Are you wondering if the current craze for Japanese tattoos is a passing fad or is there more to it than that?
There is a lot of fascination with Japanese culture, especially in the West and it’s understandable – Japan is one of the oldest countries in the world, with a rich history and unique culture.
Japanese Appeal and Mystery
Although Japan is a free market democracy with a fairly open and transparent system, a lot about Japan still remains a mystery to many in the West. This makes Japan all the more alluring and in some way, increases the demand for Japanese tattoos.
The appeal of Japanese tattoo designs goes well beyond the shores of Japan. Japanese tattoos are incredibly popular in tattoo parlors in the West. Every image used in Japanese tattoos has a deep meaning that goes back to thousands of years of Japanese history and culture.
Before getting a Japanese tattoo, it makes sense to understand the history and culture behind these designs. So here’s a quick look at the history and culture of Japanese tattoos.
Japanese Tattoos History and Culture Background
Japanese tattoo art is referred to as horimono or irezumi in the Japanese language. Tattoos have been a part of Japanese culture for thousands of years. However, they have a negative connotation for the most part, largely because the dominant religions in Japan, Buddhism, and Confucianism frown upon tattoos.
Many Japanese, especially the older generation, identify tattoos as something sported by members of the Japanese mafia called yakuza, as well as by poorly educated men belonging to the lower classes. Japan is an intellectual nation by and large, and they identify tattoos with brawn, brute strength, and even criminality, which is why tattoos are generally frowned at.
Historically, Japanese tattoos were spiritual or religious symbols that symbolized devotion. They were also seen as a way to convey social status. The earliest settlers of Japan from over 1,700 years ago, the Ainu people, proudly wore facial tattoos.
Later Changes in Japanese Tattoos Culture
It was all positive at the start, but things began to change later as it became a common practice to brand criminals, slaves, and prisoners of war with tattoos. This was largely done because of the increasing influence of Chinese culture on the Japanese people, especially that of Confucianism and Buddhism, which viewed tattoo art as barbaric.
During the Edo period from 1603 to 1868, tattoos were considered to be a part of a floating world culture called ukiyo-e. Tattoos were sported generally by the lower classes, laborers, workers, and firemen, and by yujos or prostitutes.
Branding of criminals with tattoos on the forehead became an official punishment starting from 1720, certainly an improvement over the old practice of amputation or facial disfigurement.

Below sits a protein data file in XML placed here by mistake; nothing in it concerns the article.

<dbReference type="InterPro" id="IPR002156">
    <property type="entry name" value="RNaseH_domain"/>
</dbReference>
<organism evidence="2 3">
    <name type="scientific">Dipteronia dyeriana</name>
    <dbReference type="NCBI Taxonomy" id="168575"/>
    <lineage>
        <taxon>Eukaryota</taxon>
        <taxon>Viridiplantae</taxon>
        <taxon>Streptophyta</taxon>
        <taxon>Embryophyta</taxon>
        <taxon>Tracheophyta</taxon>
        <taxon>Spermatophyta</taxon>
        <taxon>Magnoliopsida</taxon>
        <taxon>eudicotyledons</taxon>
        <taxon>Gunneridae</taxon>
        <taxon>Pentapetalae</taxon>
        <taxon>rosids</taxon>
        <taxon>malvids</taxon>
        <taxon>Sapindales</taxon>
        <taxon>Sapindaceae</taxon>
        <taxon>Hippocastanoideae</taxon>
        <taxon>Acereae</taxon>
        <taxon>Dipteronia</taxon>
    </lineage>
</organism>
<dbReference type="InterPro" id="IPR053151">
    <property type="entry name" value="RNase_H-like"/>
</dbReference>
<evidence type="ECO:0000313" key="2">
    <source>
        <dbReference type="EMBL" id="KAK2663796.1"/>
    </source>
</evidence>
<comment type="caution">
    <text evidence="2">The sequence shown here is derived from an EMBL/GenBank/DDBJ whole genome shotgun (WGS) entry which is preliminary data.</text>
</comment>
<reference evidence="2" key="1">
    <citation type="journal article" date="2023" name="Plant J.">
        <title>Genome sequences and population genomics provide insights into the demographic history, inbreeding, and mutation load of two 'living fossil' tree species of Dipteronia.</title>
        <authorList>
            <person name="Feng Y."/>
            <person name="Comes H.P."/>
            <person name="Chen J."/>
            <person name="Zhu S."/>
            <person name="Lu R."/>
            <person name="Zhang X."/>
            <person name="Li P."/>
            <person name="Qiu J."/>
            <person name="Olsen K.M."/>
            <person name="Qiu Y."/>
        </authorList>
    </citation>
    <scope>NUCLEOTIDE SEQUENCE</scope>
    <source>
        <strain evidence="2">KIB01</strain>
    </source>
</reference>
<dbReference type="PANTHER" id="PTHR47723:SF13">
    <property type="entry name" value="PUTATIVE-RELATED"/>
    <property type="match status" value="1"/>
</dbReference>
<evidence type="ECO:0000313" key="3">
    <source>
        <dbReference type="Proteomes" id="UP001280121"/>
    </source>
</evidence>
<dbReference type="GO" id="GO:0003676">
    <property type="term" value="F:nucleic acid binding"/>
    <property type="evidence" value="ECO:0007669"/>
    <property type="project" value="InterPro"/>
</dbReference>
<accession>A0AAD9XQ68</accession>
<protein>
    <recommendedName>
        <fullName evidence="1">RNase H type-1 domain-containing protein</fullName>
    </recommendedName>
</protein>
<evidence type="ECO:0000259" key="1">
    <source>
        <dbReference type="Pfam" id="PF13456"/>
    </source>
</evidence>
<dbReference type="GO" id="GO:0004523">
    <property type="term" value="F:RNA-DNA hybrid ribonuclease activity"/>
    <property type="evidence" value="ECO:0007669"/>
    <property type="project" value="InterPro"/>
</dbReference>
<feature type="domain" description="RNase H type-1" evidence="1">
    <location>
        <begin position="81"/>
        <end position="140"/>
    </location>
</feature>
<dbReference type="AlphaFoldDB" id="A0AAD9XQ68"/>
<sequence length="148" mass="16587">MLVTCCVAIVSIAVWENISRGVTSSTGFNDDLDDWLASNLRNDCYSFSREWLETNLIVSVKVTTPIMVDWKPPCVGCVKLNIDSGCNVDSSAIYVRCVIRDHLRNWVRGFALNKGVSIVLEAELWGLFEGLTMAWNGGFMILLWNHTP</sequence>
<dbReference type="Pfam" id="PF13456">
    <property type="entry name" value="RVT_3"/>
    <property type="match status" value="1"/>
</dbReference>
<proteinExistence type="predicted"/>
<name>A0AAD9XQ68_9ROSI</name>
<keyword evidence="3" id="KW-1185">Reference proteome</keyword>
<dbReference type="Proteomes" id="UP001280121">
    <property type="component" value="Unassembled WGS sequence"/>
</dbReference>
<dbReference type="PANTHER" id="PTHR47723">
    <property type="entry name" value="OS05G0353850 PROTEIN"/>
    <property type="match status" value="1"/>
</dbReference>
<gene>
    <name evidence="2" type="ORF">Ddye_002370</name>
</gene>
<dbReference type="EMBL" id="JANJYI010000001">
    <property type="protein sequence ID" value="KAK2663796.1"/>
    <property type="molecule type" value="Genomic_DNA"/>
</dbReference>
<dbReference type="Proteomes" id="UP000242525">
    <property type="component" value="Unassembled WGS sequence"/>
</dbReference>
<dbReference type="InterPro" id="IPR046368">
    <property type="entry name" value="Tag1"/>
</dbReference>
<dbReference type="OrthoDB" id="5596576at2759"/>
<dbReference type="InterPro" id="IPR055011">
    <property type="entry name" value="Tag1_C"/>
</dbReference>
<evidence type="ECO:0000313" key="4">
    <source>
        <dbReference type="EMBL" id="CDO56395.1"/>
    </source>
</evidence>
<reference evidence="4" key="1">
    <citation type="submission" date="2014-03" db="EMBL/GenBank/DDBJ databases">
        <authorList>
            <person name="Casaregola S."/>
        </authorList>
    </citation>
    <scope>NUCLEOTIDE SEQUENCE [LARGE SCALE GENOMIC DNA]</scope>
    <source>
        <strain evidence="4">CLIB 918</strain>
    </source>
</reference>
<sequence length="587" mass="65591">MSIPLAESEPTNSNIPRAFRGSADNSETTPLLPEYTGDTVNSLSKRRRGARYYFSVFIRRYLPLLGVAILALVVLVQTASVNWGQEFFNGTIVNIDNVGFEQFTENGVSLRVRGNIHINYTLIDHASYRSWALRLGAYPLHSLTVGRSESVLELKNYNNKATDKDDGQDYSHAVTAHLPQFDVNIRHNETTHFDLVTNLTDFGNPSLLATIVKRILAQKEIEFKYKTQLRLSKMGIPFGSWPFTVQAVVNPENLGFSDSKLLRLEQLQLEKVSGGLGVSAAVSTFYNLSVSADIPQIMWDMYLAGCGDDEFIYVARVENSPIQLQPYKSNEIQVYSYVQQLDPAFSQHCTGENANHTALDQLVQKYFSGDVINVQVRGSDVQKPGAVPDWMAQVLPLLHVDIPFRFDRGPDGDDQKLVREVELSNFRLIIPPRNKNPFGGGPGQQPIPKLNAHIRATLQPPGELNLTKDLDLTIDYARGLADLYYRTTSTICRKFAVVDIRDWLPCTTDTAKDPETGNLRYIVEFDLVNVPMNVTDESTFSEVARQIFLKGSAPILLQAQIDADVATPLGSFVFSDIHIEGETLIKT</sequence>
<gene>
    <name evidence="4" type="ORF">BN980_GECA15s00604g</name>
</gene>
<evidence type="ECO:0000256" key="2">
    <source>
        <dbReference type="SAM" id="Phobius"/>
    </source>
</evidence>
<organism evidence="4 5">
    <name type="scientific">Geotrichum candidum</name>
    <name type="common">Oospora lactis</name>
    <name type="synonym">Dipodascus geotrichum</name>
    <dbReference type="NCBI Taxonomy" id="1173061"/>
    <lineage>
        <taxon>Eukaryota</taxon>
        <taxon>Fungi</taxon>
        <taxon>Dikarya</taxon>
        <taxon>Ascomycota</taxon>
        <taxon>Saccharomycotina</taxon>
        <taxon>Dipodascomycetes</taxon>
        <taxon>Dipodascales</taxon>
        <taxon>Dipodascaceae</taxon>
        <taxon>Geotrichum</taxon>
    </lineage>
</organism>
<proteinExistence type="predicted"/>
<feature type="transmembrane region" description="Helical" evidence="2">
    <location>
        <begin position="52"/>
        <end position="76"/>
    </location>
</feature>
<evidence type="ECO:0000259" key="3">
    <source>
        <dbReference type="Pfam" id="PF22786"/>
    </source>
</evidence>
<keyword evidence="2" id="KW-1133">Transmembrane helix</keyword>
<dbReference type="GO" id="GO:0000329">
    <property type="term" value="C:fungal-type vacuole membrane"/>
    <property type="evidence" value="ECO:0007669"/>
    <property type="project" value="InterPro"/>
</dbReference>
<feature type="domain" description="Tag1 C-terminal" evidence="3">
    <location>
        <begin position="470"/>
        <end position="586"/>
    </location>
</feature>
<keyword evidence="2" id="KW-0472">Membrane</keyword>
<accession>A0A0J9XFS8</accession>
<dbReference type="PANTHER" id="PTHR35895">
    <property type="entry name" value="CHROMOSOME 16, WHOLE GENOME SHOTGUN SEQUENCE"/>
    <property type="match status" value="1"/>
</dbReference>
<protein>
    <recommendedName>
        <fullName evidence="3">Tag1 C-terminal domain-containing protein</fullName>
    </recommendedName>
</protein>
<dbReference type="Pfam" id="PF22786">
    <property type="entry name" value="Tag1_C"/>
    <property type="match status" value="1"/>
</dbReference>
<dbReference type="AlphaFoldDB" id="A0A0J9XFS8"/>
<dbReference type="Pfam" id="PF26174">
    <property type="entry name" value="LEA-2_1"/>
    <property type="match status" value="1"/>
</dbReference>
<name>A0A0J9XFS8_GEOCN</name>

This practice was discontinued in 1870 by the new Meiji government, which was keen to bring modernity to Japan and abolish all abhorrent traditional practices which they felt held the country back.
Outlaws in the Japanese Tattooing World
The only people who wore tattoos during the period of the Meiji Restoration were a new class of outlaws, the ronin or the former samurai warriors, who were left out of the power structure. The yakuza or the organized criminal mafia was originally formed by these men.
Tattoos were banned once again by the Japanese government following the end of World War II as they felt that it hurt Japan’s image in the West. But there has been a revival in Japanese tattoo art over the last few decades because of the current fascination for all things Japan in the West.
Japanese tattoo artists have much sought after. Japanese traditional tattoos are seen as the new cool and aesthetically appealing. Japanese tattoo designs are hugely popular with young people in Japan as well as in many countries around the world as they are beautiful, artistic, have a free-flowing composition, and are of great historical and cultural significance.
To learn more about Japanese tattoos, checkout out the highly recommended Japanese Tattoos: Meanings, Shapes, and Motifs by Yori Moriarty, Japanese Tattoos: History, Culture, Design book by Brian Ashcraft, and the amazing Bushido: Legacies of the Japanese Tattoo by Takahiro Kitamura.
Along with the 350+ photos of tattoos, Japanese Tattoos also features interviews with Japanese tattoo artists on a variety of topics. What’s more, it contains interviews with clients, who are typically overlooked in similar books, allowing them to discuss what their Japanese tattoos mean to them.
Those who read this informative tattoo guide will be more knowledgeable about Japanese tattoos should they want to get inked or if they are merely interested in Japanese art and culture. Get your Japanee tattoo books from above, and share with us your Japan-inspired tattoos, designs, and ideas.